• This collection of templates is meant to help interested teachers plan their performance-based assessment and lessons to make sure students are prepared for success.
  • This document includes links to presentations with images of the covers of each title across all grade levels and suggested prompts for getting students talking about what they’re about to read.
  • This document lists all titles included as anchor texts and within Text Collections across all k-5 classrooms.
  • Here, you can find the levels of all titles included in the ReadyGen Leveled Text Library across all k-5 grade levels.
  • Following the Fall assessment, this i-Ready Instructional Grouping Template can serve as a tool to organize and shift students across small group instruction based on diagnosed areas of need.

Elementary Literacy Rubrics – FEEDBACK REQUESTED

One of the most consistent questions regarding the shift in our elementary literacy practices this year has been around rubrics and assessing student writing. Given the number of resources at teachers’ disposal, it is understandable to have questions. This post is designed to help delineate the materials available as well as seek your input on how we fill the gaps.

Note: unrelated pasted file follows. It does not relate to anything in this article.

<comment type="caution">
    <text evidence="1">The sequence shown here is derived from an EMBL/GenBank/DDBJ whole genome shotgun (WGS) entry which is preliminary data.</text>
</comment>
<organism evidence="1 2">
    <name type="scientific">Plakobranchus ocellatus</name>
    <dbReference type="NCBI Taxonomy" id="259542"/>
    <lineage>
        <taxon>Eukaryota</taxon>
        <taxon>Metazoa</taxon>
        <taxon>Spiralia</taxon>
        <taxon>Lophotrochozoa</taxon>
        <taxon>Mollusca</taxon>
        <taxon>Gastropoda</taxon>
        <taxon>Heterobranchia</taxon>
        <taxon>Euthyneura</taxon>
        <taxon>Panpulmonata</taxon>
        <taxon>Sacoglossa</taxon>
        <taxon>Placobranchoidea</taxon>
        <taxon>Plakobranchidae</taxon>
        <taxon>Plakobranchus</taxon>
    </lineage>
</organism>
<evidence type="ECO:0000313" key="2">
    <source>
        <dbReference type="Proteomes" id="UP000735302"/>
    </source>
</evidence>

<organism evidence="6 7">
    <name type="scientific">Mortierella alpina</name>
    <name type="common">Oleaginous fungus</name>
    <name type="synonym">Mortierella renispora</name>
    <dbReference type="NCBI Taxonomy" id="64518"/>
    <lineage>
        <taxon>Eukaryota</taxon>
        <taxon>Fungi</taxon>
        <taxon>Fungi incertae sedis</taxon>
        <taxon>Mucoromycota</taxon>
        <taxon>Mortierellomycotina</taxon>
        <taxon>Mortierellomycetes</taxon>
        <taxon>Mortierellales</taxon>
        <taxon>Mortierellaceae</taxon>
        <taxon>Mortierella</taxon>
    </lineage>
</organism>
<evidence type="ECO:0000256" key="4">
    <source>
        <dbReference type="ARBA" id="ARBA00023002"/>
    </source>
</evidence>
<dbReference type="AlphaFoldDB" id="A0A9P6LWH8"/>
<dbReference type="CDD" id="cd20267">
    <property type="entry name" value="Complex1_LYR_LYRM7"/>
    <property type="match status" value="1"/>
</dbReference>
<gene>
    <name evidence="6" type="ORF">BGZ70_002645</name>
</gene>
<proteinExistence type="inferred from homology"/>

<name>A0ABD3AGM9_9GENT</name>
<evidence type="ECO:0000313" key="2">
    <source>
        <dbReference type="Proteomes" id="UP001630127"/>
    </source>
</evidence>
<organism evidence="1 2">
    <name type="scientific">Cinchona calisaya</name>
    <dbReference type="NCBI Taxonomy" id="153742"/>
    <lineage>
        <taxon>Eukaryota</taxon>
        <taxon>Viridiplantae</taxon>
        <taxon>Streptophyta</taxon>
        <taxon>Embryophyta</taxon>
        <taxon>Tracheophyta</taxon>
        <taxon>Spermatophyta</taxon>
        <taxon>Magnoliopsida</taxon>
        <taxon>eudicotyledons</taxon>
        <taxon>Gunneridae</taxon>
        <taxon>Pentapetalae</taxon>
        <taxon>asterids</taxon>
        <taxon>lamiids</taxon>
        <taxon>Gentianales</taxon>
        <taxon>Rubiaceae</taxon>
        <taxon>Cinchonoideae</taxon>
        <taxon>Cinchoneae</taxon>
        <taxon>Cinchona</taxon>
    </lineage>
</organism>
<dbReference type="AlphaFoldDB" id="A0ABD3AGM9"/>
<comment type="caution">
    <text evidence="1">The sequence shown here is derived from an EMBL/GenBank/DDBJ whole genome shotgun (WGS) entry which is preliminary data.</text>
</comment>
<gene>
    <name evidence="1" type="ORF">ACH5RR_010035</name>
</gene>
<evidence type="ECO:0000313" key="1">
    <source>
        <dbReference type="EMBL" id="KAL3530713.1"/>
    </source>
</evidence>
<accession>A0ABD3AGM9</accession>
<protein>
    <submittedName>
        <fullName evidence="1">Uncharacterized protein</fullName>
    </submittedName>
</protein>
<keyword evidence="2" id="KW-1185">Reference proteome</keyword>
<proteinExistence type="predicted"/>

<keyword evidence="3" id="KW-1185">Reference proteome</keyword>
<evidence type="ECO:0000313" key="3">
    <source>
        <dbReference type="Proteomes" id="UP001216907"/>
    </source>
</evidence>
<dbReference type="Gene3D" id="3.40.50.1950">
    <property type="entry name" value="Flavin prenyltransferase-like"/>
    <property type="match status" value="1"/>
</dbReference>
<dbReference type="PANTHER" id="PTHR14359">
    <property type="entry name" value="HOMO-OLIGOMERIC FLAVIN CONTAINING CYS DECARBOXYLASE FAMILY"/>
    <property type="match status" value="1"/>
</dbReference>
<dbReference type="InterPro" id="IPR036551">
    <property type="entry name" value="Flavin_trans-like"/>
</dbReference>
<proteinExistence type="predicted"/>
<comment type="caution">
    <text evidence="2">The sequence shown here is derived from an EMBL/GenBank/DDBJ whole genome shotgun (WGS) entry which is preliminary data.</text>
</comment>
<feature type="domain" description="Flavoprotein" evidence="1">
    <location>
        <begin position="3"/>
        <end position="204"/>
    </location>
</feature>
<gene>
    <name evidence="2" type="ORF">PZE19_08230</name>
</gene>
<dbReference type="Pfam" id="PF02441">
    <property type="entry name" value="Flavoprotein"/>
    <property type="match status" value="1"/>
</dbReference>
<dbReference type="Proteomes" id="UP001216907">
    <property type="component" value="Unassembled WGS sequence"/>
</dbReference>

Rubrics in Grades 3-5

Task-Specific:

  • Performance-based assessment rubrics. The can be found within each unit’s Teacher’s Guide.
  • End-of-Unit Assessments. For the short- and constructed-response items, you can find task-specific rubrics in your Assessment Book Teacher’s Manual.
  • Reader Response Questions. The rubrics for the Reader Response tasks can be found here and listed in the “Rubrics” section of the unit plans.

Non-Task-Specific:

  • PARCC ELA/Literacy Scoring Rubrics are recommended as baseline templates for teacher-created tasks. A teacher can then take that basic rubric and add details and areas of focus specific to the writing task students are completing.